5 Ways to Thrive in the Post-purchase Landscape

While all brands want shoppers to hit the buy button as soon and frequently as possible, the importance of how retailers relate to their customers cannot be overlooked. In 2016, how and when you communicate with shoppers should be your No. 1 priority. Good communication and content fosters customer loyalty, which in turn secures continuing sales.

So when is the best time to nurture that customer-brand relationship?

The first 24 hours after a new customer makes a purchase is when he is most excited, which makes it the ideal time to deliver additional content or ask the customer to share his experience.

Sadly, most retailers go silent after a shopper hits the buy button. In fact, only 16 percent of companies are focused on customer retention. This is unfortunate, as it costs five times as much money to nab a new customer as it does to retain an existing one.

“But this is the moment [after a sale] that retailers need to capitalize on in order to retain their customers,” says Amit Sharma, CEO and founder, Narvar. “By making the most of this new ‘moment of truth’ by engaging their customers, retailers can foster loyalty and greater CLV.”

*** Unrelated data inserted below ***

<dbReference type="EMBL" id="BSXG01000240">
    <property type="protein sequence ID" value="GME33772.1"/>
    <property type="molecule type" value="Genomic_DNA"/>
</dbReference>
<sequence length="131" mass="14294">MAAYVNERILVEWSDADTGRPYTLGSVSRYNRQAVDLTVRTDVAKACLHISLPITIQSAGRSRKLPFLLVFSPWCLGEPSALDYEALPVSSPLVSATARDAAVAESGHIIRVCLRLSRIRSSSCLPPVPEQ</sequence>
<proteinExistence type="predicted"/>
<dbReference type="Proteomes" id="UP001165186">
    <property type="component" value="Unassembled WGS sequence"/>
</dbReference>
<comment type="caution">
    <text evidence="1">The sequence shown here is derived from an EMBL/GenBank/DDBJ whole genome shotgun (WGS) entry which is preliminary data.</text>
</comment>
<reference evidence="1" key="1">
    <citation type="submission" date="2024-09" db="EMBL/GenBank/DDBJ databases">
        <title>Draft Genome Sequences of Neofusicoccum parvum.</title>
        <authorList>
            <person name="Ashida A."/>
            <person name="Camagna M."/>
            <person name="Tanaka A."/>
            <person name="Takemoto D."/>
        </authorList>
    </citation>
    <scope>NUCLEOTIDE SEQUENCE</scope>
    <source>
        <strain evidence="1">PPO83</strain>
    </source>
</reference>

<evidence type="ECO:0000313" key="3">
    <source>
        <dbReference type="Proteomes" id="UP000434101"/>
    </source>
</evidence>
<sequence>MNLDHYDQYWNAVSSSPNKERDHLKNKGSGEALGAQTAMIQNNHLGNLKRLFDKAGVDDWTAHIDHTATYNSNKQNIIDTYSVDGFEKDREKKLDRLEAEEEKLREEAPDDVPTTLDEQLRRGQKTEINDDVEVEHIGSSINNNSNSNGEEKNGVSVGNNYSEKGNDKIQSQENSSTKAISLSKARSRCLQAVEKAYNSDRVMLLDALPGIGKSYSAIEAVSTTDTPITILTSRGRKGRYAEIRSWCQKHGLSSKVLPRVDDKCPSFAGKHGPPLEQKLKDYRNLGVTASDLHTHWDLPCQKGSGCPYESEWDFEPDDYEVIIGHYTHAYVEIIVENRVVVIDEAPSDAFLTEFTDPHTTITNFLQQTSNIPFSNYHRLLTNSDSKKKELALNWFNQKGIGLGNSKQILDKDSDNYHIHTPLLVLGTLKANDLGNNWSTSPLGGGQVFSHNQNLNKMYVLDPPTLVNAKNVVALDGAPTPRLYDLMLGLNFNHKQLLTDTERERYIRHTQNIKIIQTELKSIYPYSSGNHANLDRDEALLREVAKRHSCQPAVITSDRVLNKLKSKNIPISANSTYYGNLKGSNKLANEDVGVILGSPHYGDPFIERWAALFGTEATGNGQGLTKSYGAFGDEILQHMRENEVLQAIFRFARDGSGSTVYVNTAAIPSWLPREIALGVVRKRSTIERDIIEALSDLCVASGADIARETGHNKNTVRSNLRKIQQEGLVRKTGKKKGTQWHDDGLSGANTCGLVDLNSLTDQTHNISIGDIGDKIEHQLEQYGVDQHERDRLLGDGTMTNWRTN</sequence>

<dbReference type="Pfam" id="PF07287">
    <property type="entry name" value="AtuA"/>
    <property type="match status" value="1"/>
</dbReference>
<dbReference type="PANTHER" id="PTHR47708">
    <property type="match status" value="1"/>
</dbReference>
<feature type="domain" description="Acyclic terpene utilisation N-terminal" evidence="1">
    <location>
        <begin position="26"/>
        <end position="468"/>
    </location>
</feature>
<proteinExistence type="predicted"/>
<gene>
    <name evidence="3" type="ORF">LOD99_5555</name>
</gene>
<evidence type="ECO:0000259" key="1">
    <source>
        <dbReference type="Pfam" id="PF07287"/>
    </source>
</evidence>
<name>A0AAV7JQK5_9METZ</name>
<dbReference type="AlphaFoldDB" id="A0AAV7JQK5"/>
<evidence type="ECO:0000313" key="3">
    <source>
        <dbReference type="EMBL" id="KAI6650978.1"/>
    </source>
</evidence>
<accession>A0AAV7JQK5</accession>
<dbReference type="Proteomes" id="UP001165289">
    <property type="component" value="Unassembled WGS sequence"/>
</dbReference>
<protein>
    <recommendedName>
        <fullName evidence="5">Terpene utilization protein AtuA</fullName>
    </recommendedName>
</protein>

Here are some tips to cultivate thriving customer relationships outside of the purchase funnel:

1. Create a repeating customer journey cycle.

Rather than looking at the purchasing process as a linear trip, brands should design experiences that encourage shoppers to return to their site repeatedly. Start by mapping customer journeys across all channels, and then identify where they’re most likely to experience negative outcomes — for example, late shipments, damaged items, returns or exchanges. Then take each of those engagement points and design content or processes to proactively address each one.

Inversely, identify touchpoints on the journey where customers are going to experience emotional highs and find ways to celebrate them. Be purposeful on both counts — turn negative outcomes into opportunities for sincere dialog with your customers, and highlight positive outcomes to strengthen the customer relationship.

Identify touchpoints on the journey where customers are going to experience emotional highs and find ways to celebrate them.

2. Get personal.

Brands need to create experiences that personally resonate with each shopper. While 93 percent of decision makers think they are delivering a personalized experience, consumers feel a different way. According to the TimeTrade State of Retail 2016 survey, only 26 percent of customers feel they receive a personalized retail experience across channels.

The brands that are successfully engaging their customers are combining real-time customer behaviors, interests and preferences with customer data to provide a personal shopping experience. Ways to implement personalization include encouraging user-generated content and incorporating well-curated product recommendations on a site. Or creating an emotional connection with a consumer by focusing on the shoppers’ personality or lifestyle. In fact, the touch can be small, as simple as calling the shopper by her name, rather than “valued customer,” or setting the default currency and promotions to reflect the consumer’s location.